Researchers from Florida State University, led by Professor Biwu Ma from the Department of Chemistry and Biochemistry, have made significant advancements in the development of organic-inorganic hybrid materials. These materials have the potential to enhance image quality in various radiation detection and imaging technologies such as X-ray machines and CT scans.
The team’s recent study, featured in Advanced Materials, builds upon their previous research aimed at improving scintillators. Scintillators are substances that emit light when exposed to high-energy radiations like X-rays. The newly developed materials represent a novel class of scintillators that exhibit remarkable efficiency.
One key aspect of this breakthrough is the materials’ ability to emit light within nanoseconds, which is considerably faster than previously developed alternatives. This advancement enables more precise and enhanced imaging capabilities.
Professor Ma highlighted the significance of reducing the decay lifetime of radioluminescence in scintillators to the nanosecond range. The hybrid nature of these materials, combining both organic and inorganic components, allows each component to contribute to the process in the most effective manner possible.
Why is this important?
Organic metal halide hybrid scintillators, the latest innovation by Professor Biwu Ma’s research team, offer substantial advancements compared to existing alternatives in various imaging applications. These scintillators find utility in healthcare settings, security X-rays, radiation detectors, and other technologies that can benefit from enhanced image quality.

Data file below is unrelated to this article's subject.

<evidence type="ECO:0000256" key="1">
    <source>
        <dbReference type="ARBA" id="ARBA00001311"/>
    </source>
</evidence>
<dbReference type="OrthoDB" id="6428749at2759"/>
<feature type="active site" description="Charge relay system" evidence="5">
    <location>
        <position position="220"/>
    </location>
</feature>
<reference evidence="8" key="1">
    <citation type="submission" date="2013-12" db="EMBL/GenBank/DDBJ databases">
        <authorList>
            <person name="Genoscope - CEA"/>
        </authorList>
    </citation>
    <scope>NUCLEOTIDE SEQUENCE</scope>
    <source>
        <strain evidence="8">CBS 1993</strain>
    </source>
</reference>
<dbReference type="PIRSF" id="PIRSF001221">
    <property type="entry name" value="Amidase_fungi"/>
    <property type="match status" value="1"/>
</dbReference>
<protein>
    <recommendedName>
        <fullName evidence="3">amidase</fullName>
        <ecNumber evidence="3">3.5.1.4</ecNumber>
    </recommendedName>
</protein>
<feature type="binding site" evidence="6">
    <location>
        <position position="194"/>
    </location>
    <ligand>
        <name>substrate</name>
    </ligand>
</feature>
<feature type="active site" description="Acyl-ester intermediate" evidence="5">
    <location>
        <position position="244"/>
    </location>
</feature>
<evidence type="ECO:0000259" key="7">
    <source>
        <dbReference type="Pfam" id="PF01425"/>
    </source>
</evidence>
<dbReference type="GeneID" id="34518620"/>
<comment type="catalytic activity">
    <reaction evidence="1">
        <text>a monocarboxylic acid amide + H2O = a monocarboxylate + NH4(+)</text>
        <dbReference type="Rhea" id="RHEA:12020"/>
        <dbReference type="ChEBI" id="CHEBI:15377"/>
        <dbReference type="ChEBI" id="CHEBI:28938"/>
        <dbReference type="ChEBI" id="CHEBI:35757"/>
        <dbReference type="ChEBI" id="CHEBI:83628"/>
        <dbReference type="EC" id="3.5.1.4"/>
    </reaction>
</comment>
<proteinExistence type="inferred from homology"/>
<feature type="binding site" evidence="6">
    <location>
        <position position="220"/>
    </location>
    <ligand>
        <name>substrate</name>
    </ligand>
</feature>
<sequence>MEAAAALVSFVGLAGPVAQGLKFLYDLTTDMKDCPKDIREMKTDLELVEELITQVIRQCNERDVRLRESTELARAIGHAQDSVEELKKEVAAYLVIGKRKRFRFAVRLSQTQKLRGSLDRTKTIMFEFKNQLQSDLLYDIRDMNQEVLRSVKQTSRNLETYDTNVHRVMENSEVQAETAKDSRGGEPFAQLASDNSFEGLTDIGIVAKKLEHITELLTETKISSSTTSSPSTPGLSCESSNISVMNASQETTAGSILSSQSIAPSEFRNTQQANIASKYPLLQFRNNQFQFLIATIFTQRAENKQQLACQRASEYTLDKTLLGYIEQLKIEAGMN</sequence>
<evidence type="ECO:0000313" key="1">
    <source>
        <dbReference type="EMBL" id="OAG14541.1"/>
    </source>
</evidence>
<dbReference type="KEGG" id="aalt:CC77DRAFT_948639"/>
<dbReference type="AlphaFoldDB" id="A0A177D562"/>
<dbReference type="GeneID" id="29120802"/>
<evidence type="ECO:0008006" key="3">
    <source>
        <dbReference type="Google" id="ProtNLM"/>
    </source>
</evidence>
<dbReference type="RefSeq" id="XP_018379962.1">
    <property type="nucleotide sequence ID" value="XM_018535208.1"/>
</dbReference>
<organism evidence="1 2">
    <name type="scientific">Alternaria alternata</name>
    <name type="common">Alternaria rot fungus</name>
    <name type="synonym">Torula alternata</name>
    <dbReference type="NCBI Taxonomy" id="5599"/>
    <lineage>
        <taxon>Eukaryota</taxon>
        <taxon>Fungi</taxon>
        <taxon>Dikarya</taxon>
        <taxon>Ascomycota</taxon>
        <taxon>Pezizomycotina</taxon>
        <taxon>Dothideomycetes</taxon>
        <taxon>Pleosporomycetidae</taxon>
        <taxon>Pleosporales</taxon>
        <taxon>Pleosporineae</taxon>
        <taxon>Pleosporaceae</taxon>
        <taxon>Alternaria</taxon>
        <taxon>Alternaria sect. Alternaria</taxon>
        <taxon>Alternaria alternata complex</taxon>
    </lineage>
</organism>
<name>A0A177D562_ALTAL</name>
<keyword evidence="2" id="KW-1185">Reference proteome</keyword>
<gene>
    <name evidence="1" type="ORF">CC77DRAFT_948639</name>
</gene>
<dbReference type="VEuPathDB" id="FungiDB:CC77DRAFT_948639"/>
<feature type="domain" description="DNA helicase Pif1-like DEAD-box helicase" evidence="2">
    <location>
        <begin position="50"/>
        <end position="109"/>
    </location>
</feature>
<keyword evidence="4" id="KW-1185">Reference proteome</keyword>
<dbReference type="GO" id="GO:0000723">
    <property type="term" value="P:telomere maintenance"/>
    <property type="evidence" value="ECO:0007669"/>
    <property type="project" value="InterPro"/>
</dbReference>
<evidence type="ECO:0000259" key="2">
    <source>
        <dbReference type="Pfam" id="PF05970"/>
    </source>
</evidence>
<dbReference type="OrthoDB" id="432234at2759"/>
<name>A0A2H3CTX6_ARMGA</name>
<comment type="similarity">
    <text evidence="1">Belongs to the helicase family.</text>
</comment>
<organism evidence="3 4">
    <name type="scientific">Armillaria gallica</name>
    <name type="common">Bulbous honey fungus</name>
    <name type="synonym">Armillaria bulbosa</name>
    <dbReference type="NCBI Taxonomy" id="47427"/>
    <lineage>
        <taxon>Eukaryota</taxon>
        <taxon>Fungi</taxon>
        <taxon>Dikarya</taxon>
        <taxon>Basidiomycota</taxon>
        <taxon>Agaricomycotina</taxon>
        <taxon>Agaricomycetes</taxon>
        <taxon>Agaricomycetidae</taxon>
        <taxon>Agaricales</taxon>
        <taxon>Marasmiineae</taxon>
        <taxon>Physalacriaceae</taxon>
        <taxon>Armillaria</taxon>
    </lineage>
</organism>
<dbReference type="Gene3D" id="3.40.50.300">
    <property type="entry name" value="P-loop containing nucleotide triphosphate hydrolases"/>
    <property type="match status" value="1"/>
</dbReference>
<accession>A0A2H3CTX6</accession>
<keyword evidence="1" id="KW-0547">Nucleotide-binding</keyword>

One notable advantage of the new generation of scintillators is their remarkable radioluminescence response, surpassing that of previous versions. This improvement ensures clearer and more detailed imaging results, providing valuable information for diagnostic and security purposes.
Moreover, the manufacturing process for these scintillators is simpler compared to traditional methods used for other types of scintillators. This streamlined production approach allows for cost-effective and efficient mass production, making the technology more accessible and practical for widespread implementation.
Additionally, the materials used in these organic metal halide hybrid scintillators are abundant and inexpensive. This characteristic further contributes to their viability and commercial viability, as it eliminates potential supply chain limitations and reduces overall costs.
With these advancements, Ma’s team has not only enhanced image quality but also addressed key challenges in the field of scintillator technology, making significant strides towards improving various imaging applications across different industries.
What’s different about this scintillator?